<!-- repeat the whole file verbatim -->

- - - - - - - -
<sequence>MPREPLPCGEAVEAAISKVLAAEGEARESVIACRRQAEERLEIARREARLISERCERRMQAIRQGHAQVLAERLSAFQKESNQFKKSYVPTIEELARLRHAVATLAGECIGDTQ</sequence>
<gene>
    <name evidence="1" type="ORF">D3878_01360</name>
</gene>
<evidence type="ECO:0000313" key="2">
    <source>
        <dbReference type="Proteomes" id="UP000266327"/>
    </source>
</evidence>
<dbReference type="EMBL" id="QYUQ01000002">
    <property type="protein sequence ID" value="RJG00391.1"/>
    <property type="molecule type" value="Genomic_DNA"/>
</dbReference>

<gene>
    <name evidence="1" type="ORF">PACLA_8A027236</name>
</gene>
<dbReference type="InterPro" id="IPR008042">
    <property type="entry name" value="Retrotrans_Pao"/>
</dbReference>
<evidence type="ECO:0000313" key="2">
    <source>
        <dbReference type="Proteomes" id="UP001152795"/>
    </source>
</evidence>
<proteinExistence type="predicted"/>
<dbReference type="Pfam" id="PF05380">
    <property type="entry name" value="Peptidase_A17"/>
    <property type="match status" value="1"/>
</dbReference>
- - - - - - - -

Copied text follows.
<sequence>MPREPLPCGEAVEAAISKVLAAEGEARESVIACRRQAEERLEIARREARLISERCERRMQAIRQGHAQVLAERLSAFQKESNQFKKSYVPTIEELARLRHAVATLAGECIGDTQ</sequence>
<gene>
    <name evidence="1" type="ORF">D3878_01360</name>
</gene>
<evidence type="ECO:0000313" key="2">
    <source>
        <dbReference type="Proteomes" id="UP000266327"/>
    </source>
</evidence>
<dbReference type="EMBL" id="QYUQ01000002">
    <property type="protein sequence ID" value="RJG00391.1"/>
    <property type="molecule type" value="Genomic_DNA"/>
</dbReference>

<gene>
    <name evidence="1" type="ORF">PACLA_8A027236</name>
</gene>
<dbReference type="InterPro" id="IPR008042">
    <property type="entry name" value="Retrotrans_Pao"/>
</dbReference>
<evidence type="ECO:0000313" key="2">
    <source>
        <dbReference type="Proteomes" id="UP001152795"/>
    </source>
</evidence>
<proteinExistence type="predicted"/>
<dbReference type="Pfam" id="PF05380">
    <property type="entry name" value="Peptidase_A17"/>
    <property type="match status" value="1"/>
</dbReference>